Malka Leifer fit for extradition, judge rules

Jerusalem District Court rules that after six-year-long legal battle alleged sex offender Malka Leifer is fit for extradition, appeal of decision to Supreme Court likely.

Malka Leifer, a former Australian school principal who is wanted in Australia on suspicion of sexually abusing students, walks in the corridor of the Jerusalem District Court accompanied by Israeli Prison Service guards, in Jerusalem (photo credit: REUTERS/Ronen Zvulun)
Malka Leifer, a former Australian school principal who is wanted in Australia on suspicion of sexually abusing students, walks in the corridor of the Jerusalem District Court accompanied by Israeli Prison Service guards, in Jerusalem
(photo credit: REUTERS/Ronen Zvulun)
After close to six years, Jerusalem District Court Judge Chana Miriam Lomp ruled on Tuesday that alleged sex offender Malka Leifer is mentally fit for extradition and to stand trial in Australia.
Leifer, who is wanted on 74 counts of sexual abuse and rape of minors, has claimed mental illness since extradition proceedings were initiated in 2014. The court has now ruled that those claims were not valid.
Lomp set an extradition hearing for July 16.
Leifer’s lawyers said if the extradition court rules to extradite her, they would appeal both the decision that she is fit for extradition and the decision to extradite her to the High Court of Justice.
In her decision, Lomp said Leifer’s fitness to stand trial and be extradited depended on her ability to understand the legal proceedings against her and to defend herself against the allegations.
The judge said she was convinced Leifer met this standard based on the expertise of a panel of psychiatric experts, who told the court in January she was fit for extradition.
Lomp rejected the claims of Leifer’s lawyers that she had previously overturned the psychiatric opinions of previous psychiatric experts in a September 2019 decision, saying she had simply determined there were sufficient defects in their findings that required a new panel.
The new psychiatric opinion from January was “comprehensive and thorough,” Lomp said, adding that the psychiatrists who had examined Leifer on three occasions had been convinced by her responses to their questions that she was fit for extradition.
“The respondent did not faint, did not daydream and was not apathetic, even though she understood that those speaking to her were psychiatrists examining her on the basis of legal proceedings against her,” Lomp wrote.
“It did not go unnoticed by me that the respondent has in the past and the present mental-health problems, as the expert panel members also confirmed in their testimony in court,” she wrote. “However, these are not psychotic mental-health problems in the legal sense. The impression left to me is that the respondent is intensifying her mental problems, thereby feigning to be someone who is sick with a mental illness. Therefore, my conclusion is that the respondent is able to stand trial, and the extradition proceedings should be resumed in her case.”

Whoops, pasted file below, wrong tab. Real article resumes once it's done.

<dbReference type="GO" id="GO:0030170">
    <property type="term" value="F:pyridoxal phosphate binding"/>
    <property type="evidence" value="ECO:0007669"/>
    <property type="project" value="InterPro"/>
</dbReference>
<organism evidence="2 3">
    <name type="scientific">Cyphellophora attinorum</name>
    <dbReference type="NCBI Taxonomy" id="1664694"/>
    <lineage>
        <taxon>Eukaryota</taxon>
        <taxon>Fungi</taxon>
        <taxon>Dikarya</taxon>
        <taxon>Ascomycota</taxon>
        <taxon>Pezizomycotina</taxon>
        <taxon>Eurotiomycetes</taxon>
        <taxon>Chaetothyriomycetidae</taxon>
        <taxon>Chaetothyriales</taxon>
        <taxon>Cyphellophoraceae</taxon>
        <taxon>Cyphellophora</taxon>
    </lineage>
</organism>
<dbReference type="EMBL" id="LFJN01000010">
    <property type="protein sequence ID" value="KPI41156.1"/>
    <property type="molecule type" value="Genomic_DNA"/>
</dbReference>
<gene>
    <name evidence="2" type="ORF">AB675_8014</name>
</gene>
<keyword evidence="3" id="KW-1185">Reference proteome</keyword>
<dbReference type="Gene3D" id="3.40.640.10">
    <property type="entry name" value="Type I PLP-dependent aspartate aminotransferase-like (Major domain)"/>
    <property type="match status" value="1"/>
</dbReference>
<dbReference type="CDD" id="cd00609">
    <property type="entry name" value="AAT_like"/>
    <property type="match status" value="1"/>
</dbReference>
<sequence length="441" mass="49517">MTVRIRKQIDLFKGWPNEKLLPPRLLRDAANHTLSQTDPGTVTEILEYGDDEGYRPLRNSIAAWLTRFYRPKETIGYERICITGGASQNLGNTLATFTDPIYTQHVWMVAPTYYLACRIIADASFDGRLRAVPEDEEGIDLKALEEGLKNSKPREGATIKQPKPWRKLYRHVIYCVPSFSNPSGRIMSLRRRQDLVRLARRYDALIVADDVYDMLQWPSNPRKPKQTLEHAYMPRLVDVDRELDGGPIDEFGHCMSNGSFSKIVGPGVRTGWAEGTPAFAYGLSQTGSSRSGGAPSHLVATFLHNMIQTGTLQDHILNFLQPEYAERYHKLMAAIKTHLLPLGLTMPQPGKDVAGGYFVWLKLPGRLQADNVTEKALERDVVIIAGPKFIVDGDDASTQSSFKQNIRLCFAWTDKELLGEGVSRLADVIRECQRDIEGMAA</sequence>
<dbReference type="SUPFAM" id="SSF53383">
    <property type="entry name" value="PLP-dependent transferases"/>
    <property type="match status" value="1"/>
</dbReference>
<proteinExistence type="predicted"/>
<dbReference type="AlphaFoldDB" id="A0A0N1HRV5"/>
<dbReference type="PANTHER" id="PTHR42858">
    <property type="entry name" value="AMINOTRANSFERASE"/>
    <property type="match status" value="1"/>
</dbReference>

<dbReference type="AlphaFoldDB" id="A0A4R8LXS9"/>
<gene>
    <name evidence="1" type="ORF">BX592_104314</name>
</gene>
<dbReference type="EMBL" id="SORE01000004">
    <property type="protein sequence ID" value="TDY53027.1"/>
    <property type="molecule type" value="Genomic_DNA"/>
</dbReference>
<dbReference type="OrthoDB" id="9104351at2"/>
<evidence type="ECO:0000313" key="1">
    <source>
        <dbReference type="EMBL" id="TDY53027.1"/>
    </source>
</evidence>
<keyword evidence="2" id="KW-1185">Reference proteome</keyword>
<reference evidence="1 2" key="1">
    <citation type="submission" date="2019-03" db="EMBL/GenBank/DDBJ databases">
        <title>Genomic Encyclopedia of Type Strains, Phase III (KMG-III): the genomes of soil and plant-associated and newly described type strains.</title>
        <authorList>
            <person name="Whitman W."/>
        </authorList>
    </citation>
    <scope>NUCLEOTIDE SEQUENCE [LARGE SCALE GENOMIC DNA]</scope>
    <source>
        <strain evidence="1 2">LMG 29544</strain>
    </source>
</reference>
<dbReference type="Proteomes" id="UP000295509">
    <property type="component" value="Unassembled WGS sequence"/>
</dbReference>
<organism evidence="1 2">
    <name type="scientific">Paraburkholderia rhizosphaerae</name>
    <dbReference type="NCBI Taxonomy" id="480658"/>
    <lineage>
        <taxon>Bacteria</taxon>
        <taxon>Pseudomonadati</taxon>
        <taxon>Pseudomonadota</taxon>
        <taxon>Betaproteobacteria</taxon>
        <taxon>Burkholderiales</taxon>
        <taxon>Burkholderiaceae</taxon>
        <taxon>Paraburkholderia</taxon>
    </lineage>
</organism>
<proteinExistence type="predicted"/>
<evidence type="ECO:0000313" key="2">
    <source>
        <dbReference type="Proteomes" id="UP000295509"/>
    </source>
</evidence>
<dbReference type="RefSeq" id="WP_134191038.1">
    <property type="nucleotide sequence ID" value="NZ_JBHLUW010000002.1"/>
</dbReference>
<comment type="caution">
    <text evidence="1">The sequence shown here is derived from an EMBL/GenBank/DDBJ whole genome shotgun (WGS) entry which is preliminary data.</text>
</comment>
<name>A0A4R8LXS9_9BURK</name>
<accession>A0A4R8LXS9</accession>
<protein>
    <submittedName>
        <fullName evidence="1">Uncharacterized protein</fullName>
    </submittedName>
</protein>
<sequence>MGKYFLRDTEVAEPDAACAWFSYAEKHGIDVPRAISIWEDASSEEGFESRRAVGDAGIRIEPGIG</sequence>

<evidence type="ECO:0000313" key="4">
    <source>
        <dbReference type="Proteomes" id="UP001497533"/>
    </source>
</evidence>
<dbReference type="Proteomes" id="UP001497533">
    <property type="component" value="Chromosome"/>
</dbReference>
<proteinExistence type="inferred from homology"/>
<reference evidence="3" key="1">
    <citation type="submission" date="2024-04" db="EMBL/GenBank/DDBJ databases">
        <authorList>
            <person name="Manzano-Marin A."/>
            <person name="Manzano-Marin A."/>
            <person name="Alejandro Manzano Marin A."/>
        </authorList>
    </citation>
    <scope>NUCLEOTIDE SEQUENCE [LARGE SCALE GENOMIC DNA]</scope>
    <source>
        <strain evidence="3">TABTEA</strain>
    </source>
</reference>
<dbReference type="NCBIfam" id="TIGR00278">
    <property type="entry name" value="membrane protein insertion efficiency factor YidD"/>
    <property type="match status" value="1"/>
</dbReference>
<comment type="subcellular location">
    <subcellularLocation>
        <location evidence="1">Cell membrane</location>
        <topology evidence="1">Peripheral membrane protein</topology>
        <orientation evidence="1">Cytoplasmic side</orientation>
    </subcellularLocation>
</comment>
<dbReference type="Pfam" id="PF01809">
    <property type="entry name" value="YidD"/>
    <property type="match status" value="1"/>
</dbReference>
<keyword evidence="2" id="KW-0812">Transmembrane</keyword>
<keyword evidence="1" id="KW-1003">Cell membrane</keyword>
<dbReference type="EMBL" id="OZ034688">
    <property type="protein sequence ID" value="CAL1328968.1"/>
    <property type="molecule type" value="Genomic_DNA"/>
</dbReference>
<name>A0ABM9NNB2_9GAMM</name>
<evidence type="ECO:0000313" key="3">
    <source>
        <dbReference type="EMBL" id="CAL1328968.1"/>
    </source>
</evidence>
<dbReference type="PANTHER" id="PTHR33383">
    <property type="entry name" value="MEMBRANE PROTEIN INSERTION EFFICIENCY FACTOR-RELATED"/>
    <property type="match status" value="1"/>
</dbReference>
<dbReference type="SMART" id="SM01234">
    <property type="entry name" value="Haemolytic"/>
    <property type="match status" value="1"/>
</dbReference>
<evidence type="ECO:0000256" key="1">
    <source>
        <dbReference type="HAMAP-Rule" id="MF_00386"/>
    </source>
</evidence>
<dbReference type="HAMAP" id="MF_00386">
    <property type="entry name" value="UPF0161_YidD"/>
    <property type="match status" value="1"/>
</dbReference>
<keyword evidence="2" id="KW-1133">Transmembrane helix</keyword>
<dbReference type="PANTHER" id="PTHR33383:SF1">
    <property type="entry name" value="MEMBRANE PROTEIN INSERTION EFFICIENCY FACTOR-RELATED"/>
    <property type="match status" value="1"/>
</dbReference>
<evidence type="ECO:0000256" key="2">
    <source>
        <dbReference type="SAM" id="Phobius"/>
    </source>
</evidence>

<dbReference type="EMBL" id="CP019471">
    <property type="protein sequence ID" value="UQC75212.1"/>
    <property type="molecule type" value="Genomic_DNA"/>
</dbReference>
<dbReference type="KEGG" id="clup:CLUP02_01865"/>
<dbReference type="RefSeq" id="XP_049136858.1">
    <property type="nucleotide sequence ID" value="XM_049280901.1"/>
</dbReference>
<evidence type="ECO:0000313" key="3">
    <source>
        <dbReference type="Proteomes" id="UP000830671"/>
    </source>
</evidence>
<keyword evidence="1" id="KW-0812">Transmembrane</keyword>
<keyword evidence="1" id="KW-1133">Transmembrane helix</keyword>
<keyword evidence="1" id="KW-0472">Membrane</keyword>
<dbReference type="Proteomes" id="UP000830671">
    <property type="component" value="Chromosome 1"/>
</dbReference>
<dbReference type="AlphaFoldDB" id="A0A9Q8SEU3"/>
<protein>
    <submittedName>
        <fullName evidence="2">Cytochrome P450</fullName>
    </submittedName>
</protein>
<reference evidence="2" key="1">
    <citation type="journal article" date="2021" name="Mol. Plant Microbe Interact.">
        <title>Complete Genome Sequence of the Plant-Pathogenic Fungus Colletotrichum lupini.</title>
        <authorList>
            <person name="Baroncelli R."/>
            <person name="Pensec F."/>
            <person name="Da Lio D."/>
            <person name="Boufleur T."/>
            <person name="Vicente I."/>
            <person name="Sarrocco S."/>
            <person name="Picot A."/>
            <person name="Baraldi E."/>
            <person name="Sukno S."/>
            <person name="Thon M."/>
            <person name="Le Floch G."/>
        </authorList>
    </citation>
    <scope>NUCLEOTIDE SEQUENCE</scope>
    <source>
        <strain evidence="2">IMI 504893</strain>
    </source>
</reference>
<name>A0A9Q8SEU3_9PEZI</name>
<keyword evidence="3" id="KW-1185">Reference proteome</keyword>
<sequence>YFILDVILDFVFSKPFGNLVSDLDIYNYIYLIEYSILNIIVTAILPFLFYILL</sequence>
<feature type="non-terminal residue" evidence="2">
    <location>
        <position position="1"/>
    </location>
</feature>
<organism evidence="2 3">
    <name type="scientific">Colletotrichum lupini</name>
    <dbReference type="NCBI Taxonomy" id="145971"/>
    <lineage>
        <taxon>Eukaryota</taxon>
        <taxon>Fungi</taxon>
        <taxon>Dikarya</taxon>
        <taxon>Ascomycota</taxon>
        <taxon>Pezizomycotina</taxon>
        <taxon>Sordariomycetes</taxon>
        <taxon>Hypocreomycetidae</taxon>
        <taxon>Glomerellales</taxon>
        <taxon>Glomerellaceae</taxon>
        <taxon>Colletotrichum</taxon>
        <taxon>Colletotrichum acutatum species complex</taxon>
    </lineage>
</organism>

Should the High Court reject the appeals against the ruling that Leifer is fit for trial and extradition, the justice minister will need to approve the extradition order, which the defense lawyers can also appeal.
It could be many months before Leifer is extradited to Australia.
Following the decision, Leifer’s defense lawyers insisted she was not fit for extradition. Lomp responded: “There is no stone we left unturned.”
Her lawyers announced their intention to appeal to the High Court, saying they wanted to do so as quickly as possible. They said they needed 30 days to determine who would be handling Leifer’s case going forward.
Dassi Erlich, one of Leifer’s alleged victims, said in response to the decision: “This abusive woman has been exploiting the Israeli courts for six years, intentionally creating obstacles with endless vexatious arguments that have only lengthened our ongoing trauma.”
Shana Aaronson, director of the Magen organization, which was deeply involved in the case, said the group was “relieved and thrilled that today the court ruled that, as we have known all along, Malka Leifer is indeed fit to be extradited back to Australia.”
Zionist Federation of Australia president Jeremy Leibler said the decision was a “welcome and meaningful step, if much delayed,” adding that he would “urge the Israeli judicial system to expedite matters.”
Josh Burns, a member of the Australian Parliament for the constituency in which the Adass Israel School where Leifer is alleged to have committed her crimes while principal is located, said the court ruling “has declared what we knew all along: that Malka Leifer is fit to face extradition.”
“Well done to three outstanding and inspiring women – Dassi, Nicole and Elly – who have fought through this roller-coaster,” he said. “We will all keep fighting until Leifer is in a Victorian courtroom facing justice.”
MK Ayelet Shaked, who was in touch with Australian government officials about the Leifer case during her tenure as justice minister, said the appeals process against the decision must be expedited.
“Great damage has been done to Israel, Australian relations and great harm to the victims,” she said regarding the lengthy proceedings against Leifer.
Australian Attorney-General Christian Porter, who met with Attorney-General Avichai Mandelblit last year about the Leifer case, said the decision was “a positive sign,” even though it could be appealed.
“At this time, the thoughts of the Australian government are very much with the alleged victims, and hopefully this positive development will give them some confidence that proceedings in Israel are moving towards their aim of seeing proceedings commence in Australia within the Australian justice system,” he said.
Lomp’s ruling had “paved the way for a focused, speedy and efficient extradition hearings,” the State Attorney’s Office said.